By Marlo Morgan
Coming-of-age at 38
Can you have a coming-of-age moment at age 38? I did when I first read this book. The mystical ethereal experience of taking a four-month-long Outback walkabout alongside the author struck me with so much hope. In my re-reading of the book, the same powerful wellspring of inspiration rose up again. Part of it is funny—I could see myself as the silly executive woman that doesn’t quite do all the homework and shows up for what she thinks is an awards luncheon, only to find herself in the middle of an indigenous group. Part of it is adventurous—why not take a walkabout across the desert with a group of people you don’t know but somehow inherently trust?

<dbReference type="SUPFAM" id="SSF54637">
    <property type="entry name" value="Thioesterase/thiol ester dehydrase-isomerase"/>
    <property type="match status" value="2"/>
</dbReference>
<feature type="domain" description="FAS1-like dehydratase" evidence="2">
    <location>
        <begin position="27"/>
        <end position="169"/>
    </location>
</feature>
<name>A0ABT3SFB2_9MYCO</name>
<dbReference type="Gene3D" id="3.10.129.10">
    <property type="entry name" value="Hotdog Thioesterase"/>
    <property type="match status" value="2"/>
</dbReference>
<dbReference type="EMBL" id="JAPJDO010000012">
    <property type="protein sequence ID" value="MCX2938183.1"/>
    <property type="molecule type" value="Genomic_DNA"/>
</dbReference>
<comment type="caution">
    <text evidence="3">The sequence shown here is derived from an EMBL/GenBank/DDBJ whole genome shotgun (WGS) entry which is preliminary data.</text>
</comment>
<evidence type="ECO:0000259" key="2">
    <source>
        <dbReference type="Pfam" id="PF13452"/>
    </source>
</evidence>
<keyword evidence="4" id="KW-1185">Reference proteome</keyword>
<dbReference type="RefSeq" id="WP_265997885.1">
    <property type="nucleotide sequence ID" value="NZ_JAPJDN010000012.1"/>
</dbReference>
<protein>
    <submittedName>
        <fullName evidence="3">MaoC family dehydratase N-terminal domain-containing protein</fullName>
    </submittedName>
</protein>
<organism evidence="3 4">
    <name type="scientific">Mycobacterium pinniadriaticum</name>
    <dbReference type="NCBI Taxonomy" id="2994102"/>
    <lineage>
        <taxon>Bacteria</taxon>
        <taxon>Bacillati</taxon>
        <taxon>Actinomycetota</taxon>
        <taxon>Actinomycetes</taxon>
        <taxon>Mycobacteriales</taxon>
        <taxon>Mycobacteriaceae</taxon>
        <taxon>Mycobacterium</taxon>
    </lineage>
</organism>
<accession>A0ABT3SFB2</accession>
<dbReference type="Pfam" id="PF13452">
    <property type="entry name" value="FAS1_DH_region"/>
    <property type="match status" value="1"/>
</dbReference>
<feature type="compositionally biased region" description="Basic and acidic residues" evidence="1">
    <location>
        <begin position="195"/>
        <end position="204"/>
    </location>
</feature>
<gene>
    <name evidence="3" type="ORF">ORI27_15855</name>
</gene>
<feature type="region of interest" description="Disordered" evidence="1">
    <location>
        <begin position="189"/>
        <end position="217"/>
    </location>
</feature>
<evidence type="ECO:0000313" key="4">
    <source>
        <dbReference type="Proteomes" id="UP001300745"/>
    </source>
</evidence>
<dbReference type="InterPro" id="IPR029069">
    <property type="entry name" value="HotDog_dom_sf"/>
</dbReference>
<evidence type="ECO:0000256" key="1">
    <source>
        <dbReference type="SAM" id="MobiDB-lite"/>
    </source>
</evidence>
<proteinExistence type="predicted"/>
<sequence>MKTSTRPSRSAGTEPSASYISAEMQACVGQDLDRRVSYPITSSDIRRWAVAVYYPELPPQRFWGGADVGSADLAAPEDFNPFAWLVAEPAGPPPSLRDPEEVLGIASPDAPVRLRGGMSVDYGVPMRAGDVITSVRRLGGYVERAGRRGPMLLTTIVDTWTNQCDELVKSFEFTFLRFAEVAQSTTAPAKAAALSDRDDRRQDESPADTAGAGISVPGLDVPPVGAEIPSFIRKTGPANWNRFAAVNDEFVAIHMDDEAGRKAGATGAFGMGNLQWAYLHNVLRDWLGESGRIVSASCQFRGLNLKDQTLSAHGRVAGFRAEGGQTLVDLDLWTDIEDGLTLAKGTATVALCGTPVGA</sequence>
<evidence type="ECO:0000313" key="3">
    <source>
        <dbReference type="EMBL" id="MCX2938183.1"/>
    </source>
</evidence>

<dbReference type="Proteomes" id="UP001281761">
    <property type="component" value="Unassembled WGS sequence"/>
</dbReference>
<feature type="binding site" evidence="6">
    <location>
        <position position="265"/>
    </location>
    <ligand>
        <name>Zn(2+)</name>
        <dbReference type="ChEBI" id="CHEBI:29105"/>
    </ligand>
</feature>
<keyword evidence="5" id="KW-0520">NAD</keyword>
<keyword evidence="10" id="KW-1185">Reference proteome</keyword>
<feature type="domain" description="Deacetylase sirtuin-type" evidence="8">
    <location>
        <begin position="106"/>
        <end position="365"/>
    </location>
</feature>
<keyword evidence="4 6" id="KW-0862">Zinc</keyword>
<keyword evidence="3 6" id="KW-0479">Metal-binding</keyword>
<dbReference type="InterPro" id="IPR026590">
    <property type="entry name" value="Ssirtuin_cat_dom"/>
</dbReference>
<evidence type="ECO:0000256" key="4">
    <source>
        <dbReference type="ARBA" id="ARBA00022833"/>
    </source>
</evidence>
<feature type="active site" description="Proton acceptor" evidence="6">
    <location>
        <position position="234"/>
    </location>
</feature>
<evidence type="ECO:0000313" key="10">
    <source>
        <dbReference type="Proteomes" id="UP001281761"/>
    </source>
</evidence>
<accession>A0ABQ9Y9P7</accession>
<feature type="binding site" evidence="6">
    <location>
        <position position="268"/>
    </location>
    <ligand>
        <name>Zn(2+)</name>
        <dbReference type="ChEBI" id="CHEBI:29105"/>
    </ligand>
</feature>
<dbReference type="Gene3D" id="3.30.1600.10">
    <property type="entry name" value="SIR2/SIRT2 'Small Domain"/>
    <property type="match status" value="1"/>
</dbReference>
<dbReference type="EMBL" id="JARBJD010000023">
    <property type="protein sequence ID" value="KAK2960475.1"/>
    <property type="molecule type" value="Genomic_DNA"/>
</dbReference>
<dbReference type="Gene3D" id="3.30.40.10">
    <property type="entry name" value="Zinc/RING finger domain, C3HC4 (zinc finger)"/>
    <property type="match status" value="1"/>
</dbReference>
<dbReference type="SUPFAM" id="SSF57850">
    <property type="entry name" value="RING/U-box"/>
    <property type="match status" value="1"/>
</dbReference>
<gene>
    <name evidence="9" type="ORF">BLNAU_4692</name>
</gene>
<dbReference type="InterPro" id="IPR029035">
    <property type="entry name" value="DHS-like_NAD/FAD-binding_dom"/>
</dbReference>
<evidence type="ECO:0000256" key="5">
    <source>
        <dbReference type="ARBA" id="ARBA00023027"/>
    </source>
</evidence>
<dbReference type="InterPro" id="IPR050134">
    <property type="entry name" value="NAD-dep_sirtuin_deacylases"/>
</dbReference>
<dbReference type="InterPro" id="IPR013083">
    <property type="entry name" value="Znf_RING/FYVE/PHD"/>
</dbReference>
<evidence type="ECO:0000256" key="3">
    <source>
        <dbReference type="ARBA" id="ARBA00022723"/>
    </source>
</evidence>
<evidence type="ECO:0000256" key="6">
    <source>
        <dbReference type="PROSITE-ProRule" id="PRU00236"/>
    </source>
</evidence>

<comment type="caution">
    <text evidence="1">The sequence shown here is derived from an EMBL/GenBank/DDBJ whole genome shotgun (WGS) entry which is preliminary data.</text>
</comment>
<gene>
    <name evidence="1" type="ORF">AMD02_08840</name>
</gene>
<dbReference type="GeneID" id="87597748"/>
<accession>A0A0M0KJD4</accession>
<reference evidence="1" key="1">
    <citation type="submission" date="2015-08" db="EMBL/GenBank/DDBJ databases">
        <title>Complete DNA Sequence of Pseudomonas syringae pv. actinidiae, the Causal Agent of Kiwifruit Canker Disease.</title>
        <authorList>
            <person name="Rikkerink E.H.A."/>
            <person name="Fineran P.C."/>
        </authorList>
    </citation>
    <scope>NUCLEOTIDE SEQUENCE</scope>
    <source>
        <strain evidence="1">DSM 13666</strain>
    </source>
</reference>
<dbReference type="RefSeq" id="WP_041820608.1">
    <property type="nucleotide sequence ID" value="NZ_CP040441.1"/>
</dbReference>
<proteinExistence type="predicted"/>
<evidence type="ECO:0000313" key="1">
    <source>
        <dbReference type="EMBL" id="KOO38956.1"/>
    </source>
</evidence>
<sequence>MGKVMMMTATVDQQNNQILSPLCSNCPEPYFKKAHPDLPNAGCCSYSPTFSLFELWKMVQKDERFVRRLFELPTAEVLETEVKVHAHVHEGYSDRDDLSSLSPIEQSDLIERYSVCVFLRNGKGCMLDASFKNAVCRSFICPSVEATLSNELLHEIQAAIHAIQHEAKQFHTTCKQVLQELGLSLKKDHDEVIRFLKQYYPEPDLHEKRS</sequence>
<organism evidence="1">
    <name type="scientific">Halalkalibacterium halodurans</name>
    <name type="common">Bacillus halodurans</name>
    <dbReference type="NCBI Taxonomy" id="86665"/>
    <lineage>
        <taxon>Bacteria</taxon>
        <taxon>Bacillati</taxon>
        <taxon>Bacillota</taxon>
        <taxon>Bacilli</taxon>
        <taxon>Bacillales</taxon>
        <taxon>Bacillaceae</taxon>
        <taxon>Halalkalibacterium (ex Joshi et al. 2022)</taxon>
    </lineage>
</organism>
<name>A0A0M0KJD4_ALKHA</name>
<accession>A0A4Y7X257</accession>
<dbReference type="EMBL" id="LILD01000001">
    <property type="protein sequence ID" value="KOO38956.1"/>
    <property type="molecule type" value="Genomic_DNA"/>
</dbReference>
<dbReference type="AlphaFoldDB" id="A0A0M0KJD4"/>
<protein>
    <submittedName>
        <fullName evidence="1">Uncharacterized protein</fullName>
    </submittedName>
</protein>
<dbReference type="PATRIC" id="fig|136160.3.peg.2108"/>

Part of it sparks a faith-in-humanity feeling—that here is a tribe so close to the land that they live in the present, have their needs met, and experience Spirit in daily life. When the book first came out in 1996, it whipsawed across the globe, powered into popularity thanks to the New Age movement. Today the furor may have settled down, but I see new parallels to its message that we must step up to be more thoughtful caretakers of our planet.